This Australian War Memorial initiative aims to display photos and record the location of every war memorial across the country.

Amanda Dennett, Head of Digital Experience, said there has been an wonderful response from organisations and individuals across Australia since Places of Pride was launched on 1 November 2018.

“We are extremely proud and humbled to see the number of local councils, RSLs, community organisations and everyday people from towns across Australia that have contributed memorials and photographs to Places of Pride.

“They demonstrate the enduring pride, respect and remembrance their communities have for the service and sacrifice of men and women from their area in conflicts from the Boer War to Afghanistan,” she said.

The initiative is part of the program to showcase memorials from across the country in an interactive display in the planned new Memorial galleries.

Places of Pride is an enormous undertaking, and although we have had generous support from Australians in building the register, not every memorial is yet on the map,” Ms Dennett said.

Memorial Director Matt Anderson said he hoped this Remembrance Day would encourage even more people to register their local memorial and upload a photo to the website.

“This Remembrance Day we’re appealing to all Australians to explore Places of Pride and make sure their local war memorials are included on the register. I encourage people to take pride in their local stories, and to share their local memorials to the website placesofpride.awm.gov.au.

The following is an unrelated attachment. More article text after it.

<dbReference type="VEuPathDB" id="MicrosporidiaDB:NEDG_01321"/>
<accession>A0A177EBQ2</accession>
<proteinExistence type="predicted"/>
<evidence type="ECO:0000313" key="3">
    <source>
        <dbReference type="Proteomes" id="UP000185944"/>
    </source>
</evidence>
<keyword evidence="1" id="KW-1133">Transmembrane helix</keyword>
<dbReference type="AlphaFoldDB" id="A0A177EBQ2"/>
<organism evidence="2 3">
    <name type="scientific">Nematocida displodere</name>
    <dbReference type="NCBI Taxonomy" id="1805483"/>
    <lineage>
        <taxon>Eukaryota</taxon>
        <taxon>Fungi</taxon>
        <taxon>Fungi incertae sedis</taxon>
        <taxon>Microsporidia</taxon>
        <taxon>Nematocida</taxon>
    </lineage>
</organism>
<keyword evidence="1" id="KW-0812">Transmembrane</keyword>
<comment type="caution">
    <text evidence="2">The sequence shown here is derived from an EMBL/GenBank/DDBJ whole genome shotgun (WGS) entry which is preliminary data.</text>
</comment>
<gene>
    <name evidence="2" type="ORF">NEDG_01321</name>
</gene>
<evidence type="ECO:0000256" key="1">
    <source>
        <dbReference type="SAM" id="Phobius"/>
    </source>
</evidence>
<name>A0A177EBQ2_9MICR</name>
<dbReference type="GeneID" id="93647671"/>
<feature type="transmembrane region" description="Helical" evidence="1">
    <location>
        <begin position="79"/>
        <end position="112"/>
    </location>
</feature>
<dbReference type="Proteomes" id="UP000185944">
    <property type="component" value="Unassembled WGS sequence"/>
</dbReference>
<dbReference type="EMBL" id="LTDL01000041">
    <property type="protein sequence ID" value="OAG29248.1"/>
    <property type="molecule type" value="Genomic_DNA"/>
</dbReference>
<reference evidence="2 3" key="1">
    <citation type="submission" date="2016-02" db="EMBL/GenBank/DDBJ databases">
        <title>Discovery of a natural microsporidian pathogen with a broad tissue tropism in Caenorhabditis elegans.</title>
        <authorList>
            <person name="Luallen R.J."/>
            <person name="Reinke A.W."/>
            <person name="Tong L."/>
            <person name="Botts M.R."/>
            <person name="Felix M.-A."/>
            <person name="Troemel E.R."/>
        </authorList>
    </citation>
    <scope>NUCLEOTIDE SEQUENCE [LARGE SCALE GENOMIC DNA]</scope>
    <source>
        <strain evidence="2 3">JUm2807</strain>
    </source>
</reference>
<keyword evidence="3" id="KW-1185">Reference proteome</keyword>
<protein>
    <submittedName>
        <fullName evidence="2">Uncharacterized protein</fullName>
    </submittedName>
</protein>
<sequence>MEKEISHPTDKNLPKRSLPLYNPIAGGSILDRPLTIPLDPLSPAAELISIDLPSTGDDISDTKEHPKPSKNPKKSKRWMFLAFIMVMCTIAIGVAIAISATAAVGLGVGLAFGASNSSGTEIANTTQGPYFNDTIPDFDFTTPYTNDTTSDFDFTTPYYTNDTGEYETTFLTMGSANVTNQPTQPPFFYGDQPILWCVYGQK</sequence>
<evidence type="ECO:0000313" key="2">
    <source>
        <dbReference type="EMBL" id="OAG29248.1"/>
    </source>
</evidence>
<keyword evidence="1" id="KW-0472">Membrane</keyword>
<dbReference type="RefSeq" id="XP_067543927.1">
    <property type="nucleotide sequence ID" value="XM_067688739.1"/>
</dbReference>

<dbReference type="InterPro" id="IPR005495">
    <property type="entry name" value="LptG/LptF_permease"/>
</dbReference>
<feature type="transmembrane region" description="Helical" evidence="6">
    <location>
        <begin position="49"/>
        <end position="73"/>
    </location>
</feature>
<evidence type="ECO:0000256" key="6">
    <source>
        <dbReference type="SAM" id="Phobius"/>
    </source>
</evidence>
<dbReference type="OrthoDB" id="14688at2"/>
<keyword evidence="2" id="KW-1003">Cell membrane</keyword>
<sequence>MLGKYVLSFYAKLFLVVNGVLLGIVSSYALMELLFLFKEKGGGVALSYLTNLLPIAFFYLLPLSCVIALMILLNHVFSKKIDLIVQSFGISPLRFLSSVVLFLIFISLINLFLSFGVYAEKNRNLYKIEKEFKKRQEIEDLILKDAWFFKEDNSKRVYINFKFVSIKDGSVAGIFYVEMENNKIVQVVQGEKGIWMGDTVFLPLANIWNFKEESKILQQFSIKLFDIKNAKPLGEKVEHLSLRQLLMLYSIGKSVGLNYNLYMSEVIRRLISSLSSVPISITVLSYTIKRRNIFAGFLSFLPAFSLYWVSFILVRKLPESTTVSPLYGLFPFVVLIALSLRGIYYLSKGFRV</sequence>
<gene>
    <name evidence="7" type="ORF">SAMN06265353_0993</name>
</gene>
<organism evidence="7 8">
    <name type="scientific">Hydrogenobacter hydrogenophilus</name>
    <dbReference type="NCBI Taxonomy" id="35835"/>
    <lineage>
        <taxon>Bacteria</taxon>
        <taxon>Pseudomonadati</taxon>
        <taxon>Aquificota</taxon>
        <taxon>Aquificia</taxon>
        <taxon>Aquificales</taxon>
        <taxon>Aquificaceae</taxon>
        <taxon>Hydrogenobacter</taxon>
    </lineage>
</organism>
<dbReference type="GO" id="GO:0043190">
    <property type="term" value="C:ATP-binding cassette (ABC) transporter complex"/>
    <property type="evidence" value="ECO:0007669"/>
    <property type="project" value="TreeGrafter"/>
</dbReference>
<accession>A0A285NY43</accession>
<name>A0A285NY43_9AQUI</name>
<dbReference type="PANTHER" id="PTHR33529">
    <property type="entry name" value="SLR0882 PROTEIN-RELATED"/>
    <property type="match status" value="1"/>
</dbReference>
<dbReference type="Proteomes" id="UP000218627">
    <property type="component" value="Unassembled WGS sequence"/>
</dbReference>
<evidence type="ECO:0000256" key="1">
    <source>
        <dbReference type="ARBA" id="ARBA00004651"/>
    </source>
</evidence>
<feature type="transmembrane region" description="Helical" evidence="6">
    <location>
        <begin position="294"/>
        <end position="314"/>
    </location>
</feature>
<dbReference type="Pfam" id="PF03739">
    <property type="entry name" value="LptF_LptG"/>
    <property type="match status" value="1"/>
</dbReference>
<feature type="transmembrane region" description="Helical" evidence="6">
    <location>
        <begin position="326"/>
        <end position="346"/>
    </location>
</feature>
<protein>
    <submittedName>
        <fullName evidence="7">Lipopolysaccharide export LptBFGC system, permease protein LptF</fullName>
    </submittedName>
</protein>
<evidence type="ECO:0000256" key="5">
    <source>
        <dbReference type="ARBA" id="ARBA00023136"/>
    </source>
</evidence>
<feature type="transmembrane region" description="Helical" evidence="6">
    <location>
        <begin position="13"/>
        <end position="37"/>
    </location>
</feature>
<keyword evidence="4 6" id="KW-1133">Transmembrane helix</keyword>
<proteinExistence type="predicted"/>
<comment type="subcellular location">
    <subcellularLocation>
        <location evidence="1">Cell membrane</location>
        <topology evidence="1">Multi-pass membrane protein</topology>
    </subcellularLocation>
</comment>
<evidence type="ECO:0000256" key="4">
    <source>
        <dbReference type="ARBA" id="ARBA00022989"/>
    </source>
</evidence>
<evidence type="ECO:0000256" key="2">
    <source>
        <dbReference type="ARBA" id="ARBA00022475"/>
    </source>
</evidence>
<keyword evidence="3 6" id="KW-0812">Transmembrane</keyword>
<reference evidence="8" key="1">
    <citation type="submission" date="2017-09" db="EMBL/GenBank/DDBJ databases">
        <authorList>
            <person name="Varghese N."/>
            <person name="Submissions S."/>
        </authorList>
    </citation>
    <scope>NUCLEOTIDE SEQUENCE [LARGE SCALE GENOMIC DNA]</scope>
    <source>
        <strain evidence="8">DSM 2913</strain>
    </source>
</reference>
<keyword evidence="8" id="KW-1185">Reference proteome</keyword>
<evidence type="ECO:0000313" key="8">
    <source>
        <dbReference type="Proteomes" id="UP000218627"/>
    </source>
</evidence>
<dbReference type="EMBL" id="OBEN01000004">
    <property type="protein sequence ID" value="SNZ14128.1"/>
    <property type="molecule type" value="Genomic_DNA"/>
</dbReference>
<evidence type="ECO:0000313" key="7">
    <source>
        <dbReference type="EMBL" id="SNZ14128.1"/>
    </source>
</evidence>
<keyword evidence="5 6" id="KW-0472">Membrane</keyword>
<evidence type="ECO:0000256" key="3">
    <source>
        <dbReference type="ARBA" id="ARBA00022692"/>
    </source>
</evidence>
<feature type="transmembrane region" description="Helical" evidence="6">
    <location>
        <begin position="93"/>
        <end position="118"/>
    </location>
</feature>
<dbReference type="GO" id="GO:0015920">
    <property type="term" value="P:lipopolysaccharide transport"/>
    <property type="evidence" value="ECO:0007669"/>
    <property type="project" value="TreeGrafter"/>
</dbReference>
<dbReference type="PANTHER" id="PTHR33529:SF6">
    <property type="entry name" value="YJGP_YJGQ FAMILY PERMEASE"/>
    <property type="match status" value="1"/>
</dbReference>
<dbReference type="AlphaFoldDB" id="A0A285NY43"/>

“This will help ensure that every town, every community and every memorial is represented. We want the Australian War Memorial to have a connection with each and every Memorial in the country,” Mr Anderson said.

The Australian War Memorial appreciates the many contributors to Places of Pride, including the Department of Defence and Virtual War Memorial Australia, who have generously assisted with significant data-sharing for this national database.

Memorials are some of Australia’s most sacred places and can be found in cities and towns around the country. From small, modest memorial plaques and honour rolls to grand museums and monuments, war memorials bear testament to the costs of war, and reveal deep community connections to conflicts and peacekeeping operations from the Boer War to Afghanistan.